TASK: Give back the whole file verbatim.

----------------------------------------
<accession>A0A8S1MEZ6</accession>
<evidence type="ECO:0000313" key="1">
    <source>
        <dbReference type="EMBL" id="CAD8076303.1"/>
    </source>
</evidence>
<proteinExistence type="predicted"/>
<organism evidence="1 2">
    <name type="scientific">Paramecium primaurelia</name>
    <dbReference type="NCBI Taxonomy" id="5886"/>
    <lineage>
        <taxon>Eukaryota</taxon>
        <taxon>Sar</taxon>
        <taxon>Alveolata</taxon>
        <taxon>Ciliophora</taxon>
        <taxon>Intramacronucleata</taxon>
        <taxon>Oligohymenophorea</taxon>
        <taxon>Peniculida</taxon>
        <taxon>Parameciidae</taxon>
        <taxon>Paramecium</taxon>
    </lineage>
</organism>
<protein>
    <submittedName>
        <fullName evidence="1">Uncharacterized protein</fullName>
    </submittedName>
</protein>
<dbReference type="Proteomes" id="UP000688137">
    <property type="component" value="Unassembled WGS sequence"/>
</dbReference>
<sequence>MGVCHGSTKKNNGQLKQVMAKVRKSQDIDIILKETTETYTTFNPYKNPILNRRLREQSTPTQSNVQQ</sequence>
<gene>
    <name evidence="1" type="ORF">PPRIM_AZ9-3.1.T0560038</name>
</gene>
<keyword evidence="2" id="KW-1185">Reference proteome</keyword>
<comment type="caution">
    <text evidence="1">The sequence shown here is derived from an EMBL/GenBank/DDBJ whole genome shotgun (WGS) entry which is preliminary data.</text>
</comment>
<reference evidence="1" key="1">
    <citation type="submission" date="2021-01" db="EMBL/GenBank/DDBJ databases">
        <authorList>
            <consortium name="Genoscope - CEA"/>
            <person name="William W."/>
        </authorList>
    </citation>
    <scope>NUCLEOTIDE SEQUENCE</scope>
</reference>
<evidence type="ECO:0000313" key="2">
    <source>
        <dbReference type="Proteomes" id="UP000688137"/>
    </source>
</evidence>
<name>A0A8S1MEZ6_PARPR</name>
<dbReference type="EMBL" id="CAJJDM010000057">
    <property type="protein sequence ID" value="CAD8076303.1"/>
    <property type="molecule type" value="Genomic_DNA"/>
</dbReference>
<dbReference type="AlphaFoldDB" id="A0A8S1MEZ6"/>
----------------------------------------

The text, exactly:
<accession>A0A8S1MEZ6</accession>
<evidence type="ECO:0000313" key="1">
    <source>
        <dbReference type="EMBL" id="CAD8076303.1"/>
    </source>
</evidence>
<proteinExistence type="predicted"/>
<organism evidence="1 2">
    <name type="scientific">Paramecium primaurelia</name>
    <dbReference type="NCBI Taxonomy" id="5886"/>
    <lineage>
        <taxon>Eukaryota</taxon>
        <taxon>Sar</taxon>
        <taxon>Alveolata</taxon>
        <taxon>Ciliophora</taxon>
        <taxon>Intramacronucleata</taxon>
        <taxon>Oligohymenophorea</taxon>
        <taxon>Peniculida</taxon>
        <taxon>Parameciidae</taxon>
        <taxon>Paramecium</taxon>
    </lineage>
</organism>
<protein>
    <submittedName>
        <fullName evidence="1">Uncharacterized protein</fullName>
    </submittedName>
</protein>
<dbReference type="Proteomes" id="UP000688137">
    <property type="component" value="Unassembled WGS sequence"/>
</dbReference>
<sequence>MGVCHGSTKKNNGQLKQVMAKVRKSQDIDIILKETTETYTTFNPYKNPILNRRLREQSTPTQSNVQQ</sequence>
<gene>
    <name evidence="1" type="ORF">PPRIM_AZ9-3.1.T0560038</name>
</gene>
<keyword evidence="2" id="KW-1185">Reference proteome</keyword>
<comment type="caution">
    <text evidence="1">The sequence shown here is derived from an EMBL/GenBank/DDBJ whole genome shotgun (WGS) entry which is preliminary data.</text>
</comment>
<reference evidence="1" key="1">
    <citation type="submission" date="2021-01" db="EMBL/GenBank/DDBJ databases">
        <authorList>
            <consortium name="Genoscope - CEA"/>
            <person name="William W."/>
        </authorList>
    </citation>
    <scope>NUCLEOTIDE SEQUENCE</scope>
</reference>
<evidence type="ECO:0000313" key="2">
    <source>
        <dbReference type="Proteomes" id="UP000688137"/>
    </source>
</evidence>
<name>A0A8S1MEZ6_PARPR</name>
<dbReference type="EMBL" id="CAJJDM010000057">
    <property type="protein sequence ID" value="CAD8076303.1"/>
    <property type="molecule type" value="Genomic_DNA"/>
</dbReference>
<dbReference type="AlphaFoldDB" id="A0A8S1MEZ6"/>